However, the car ferry was not running because the high tide submerged the dock. We hopped on a country boat people ferry, then an electric rickshaw and found the small shop. When we got back to the dock, a ferry had just left. To save time, we hired a boat for ourselves (less than $1) and crossed back. I suggested a longer route with better roads, but was told the bridge was out so we could not go that way. We went back the way we came, but now a Caterpillar backhoe was blocking the route.
We could not get by. We went to the other route that we had suggested and asked people along the way how to go. We found a small road around the missing bridge. It included crossing a bridge with holes in the concrete and squeezing through an open air cow market for the upcoming Eid al-Addha (Feast of the Sacrifice) holiday. We finally made it back to larger, more drivable roads and hurried back. This adventure had taken us over four hours, but given the ferry and bypass road situation, was actually necessary to get the solar panels.
When we got back, the GPS station was mostly assembled. We installed the solar panel on the roof and a few remaining bits of wiring and headed back. My long-term collaborator Humayun Akhter was in Barisal to supervise some exams. Importantly, he had brought an antenna and power cable we need to complete the station. When we got to Barisal, we found the SET team had competed both installations with their early start.
However, the second one had lots of leeches at the site. I’m glad I didn’t go there. We had a large celebratory dinner that included Humayun, some professors from Barisal University and our team.
The next morning we headed back to Patuakhali and completed the site while the SET team slept in. Later in the day, they visited the sights of Barisal, including a mosque and floating market. It took 2.5 hours to finish the site, although John was not able to double check the VPN internet connection to UNAVCO. Back at Barisal University, we decided to install two GPS monuments using leftover material. One was a braced monument on the ground using leftover SET rods. This will give us a shallowly anchored site to compare to the deeply anchored site on a long SET rod at our first location.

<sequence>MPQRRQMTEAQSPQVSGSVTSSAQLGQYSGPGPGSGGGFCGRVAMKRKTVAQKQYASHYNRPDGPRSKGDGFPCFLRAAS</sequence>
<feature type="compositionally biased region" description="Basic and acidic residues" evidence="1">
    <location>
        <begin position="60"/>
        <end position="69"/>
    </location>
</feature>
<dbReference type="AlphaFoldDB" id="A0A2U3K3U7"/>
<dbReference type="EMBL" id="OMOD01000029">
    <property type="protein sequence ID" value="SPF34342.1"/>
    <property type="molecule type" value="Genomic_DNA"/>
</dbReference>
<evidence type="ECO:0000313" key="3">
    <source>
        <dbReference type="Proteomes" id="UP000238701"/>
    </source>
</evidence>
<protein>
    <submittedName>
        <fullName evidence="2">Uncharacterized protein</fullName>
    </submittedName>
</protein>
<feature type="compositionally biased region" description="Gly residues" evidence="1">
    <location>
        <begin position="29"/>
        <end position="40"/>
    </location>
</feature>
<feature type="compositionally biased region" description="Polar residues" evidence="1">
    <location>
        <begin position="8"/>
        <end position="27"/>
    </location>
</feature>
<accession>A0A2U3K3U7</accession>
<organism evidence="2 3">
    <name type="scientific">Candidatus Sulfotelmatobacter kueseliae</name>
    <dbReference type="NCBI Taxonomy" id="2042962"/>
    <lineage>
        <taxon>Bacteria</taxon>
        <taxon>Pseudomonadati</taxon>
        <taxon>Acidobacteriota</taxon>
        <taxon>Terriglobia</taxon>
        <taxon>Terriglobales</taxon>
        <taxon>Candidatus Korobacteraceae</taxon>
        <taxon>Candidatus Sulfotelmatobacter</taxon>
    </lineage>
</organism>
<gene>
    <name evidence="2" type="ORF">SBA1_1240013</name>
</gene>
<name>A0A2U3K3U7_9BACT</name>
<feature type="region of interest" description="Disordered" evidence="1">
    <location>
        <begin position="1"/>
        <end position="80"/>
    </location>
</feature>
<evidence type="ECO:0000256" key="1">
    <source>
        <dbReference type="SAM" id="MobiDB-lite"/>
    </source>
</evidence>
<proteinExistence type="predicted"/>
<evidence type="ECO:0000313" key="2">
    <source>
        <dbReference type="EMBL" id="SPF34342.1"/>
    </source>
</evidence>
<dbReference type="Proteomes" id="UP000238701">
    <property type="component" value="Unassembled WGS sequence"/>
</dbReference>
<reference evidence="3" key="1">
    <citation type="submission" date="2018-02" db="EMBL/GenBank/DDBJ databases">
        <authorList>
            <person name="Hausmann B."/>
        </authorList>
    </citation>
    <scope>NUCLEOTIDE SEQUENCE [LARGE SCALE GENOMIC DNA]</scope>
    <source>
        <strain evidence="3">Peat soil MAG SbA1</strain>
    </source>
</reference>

We also put a threaded rod on the roof so we have a monument that matches most of our other sites in Bangladesh. Hasnat will occasionally borrow the Dhaka University campaign system to make measurements.
We were done, almost. John found the VPN wasn’t working, so he and Sanju headed back to Patuakhali in the morning as the rest of us started the long drive back to Dhaka. They will take the overnight launch from Barisal and arrive in Dhaka at 6 am.
For me and the others, fieldwork was over. We had installed four new GPS stations and upgraded five others. Shortly, all but Hiron Point will have working data downloading to UNAVCO. We also added four unplanned campaign monuments. The SET team installed 12 systems at 6 sites and made the first measurements at a seventh. We also made new friendships among the people in the team and connections to others in the places we visited. It was a very successful trip, and amazingly it took exactly the amount of time we estimated.
We had feared nearly continuous rain during the monsoon, but it has been a relatively dry monsoon season and we had good weather much of the time. Happily most of the heavy rains happened overnight or while we were driving and we caught in only a few downpours. We even saw the Milky Way a couple of nights in the Sundarbans. The trip will end with several days of meetings in Dhaka related to this and our other projects here before the long flight home.